Nether Heyford Parish Church of St. Peter and St. Paul
In ancient Greek, the language of the New Testament, there are several words that we translate as ‘time’. The most common one is chronos, the basis of English words like chronology and chronometer. This refers to sequential time, the seconds, minutes, and hours on our wristwatches. But there is also kairos. This refers to a particular event or opportunity, a moment in time when everything changes, because it is the right time. Kairos moments mark events that make us stop and pause and reconsider our lives. They are often moments when normal, sequential time – chronos – seems to stand still. They may herald an event that disturbs us, that shakes us up, that moves us out of our comfort zone, that takes the loose ends of our life and reconnects them in new and exciting ways. Kairos moments signal opportunities for change and for growth, at an individual level, and at a communal level. They can be prompted by changes in leadership, by a word or message, or by an event.
Perhaps the gradual emergence from lockdown is one of those kairos moments, for individuals, for the Church and for society as a whole. As we look to the next and the new normal, as we reflect on the way things were, we will need courage, resourcefulness and hope to re imagine and create a new and better future. For the Church, the last few months have changed the way we do things, moving services, meetings, and Bible study groups online, ‘visiting’ via telephone and so on. As we gradually reopen our buildings, we will face many challenges. How do we combine an on-line presence with our traditional, physical presence? How do we face our financial worries, both individual and corporate? What does the aftermath of coronavirus mean for our giving, our serving and our church buildings?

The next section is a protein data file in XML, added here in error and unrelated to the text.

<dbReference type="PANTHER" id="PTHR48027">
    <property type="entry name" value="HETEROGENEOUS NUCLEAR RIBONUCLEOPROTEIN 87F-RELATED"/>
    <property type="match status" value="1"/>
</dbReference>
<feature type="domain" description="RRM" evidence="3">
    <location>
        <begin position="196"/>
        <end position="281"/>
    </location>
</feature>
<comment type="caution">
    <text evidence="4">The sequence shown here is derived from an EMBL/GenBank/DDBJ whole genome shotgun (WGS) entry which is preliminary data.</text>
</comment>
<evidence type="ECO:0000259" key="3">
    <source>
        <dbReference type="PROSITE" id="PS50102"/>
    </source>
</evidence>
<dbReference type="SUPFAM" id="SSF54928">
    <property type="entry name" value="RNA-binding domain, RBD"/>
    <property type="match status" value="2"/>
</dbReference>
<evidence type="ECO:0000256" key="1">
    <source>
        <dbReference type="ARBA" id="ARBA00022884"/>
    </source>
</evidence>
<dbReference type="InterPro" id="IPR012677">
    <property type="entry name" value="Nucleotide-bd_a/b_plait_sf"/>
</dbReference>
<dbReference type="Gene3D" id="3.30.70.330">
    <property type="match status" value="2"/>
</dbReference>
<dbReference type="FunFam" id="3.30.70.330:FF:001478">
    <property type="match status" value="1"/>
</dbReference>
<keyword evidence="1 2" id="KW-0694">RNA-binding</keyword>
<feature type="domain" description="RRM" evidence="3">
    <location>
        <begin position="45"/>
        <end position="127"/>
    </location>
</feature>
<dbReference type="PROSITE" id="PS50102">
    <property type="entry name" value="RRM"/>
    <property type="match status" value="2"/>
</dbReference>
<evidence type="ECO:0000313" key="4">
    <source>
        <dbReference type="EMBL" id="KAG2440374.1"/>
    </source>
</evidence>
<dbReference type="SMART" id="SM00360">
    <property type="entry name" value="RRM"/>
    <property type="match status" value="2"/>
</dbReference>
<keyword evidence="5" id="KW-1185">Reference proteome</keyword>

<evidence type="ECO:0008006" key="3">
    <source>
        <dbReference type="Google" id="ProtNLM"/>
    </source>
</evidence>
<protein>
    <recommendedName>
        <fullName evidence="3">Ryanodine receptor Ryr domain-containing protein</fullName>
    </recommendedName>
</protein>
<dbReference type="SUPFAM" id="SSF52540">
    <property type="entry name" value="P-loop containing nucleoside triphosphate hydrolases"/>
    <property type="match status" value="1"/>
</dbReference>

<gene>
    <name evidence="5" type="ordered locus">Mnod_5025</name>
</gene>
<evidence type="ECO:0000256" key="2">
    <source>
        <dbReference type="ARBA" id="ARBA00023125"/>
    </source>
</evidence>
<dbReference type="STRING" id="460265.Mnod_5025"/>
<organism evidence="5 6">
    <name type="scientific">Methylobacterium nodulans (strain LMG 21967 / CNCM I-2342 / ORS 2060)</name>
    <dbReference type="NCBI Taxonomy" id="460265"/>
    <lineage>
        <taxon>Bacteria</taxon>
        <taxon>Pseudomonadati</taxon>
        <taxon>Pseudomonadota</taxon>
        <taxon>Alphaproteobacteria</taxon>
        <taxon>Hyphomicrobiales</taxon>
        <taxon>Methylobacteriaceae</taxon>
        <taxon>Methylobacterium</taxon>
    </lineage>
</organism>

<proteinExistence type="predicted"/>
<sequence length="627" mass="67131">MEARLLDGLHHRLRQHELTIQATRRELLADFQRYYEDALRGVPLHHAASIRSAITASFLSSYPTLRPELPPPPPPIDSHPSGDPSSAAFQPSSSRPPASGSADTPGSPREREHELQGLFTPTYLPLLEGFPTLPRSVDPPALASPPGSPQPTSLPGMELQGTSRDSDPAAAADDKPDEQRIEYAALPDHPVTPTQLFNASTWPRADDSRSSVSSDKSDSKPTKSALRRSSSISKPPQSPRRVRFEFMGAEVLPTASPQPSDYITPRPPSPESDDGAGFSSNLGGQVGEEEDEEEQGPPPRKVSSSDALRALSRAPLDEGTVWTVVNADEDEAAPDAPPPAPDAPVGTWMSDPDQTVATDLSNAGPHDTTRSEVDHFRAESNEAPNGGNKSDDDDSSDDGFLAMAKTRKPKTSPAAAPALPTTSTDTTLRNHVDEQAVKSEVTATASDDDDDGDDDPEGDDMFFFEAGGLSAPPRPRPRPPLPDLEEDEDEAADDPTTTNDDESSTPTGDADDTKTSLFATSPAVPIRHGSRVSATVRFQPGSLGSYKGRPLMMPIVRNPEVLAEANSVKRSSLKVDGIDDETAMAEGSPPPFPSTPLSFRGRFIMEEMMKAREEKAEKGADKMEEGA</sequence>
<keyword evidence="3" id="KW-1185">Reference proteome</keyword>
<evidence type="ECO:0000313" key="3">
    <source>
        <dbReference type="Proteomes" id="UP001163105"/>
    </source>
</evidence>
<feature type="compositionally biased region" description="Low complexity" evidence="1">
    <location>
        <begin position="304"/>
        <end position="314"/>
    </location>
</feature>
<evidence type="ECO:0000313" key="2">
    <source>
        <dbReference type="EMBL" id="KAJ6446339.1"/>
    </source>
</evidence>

But as a nation, as a wider society, we face similar challenging questions. In a recent bulletin to parish clergy, the Bishop of Peterborough contrasts the changing messages from the government, from a concern for peoples’ health to a concern for the economic health of the nation. He suggests that we need to seek a middle ground between ‘health and safety at all costs’ and ‘maximum productivity and wealth creation’, that we seek ‘the common good’, the ‘just and caring society’. “We could,” he writes. “be using this horrid crisis to be dreaming and planning a better future, rather than either hiding in our caves and refusing to come out, or rushing headlong back to the madcap past from which we have come”.
As we move towards a post-pandemic world, I pray that we might seize the opportunities offered by this kairos moment – as individuals, communities and churches – to seek that middle ground, to re-imagine and create a better, fairer, safer future where all can flourish. I wonder what that might look like for our homes, our workplaces, our villages, our nation and our world?
With every prayer and blessing in these uncertain times,
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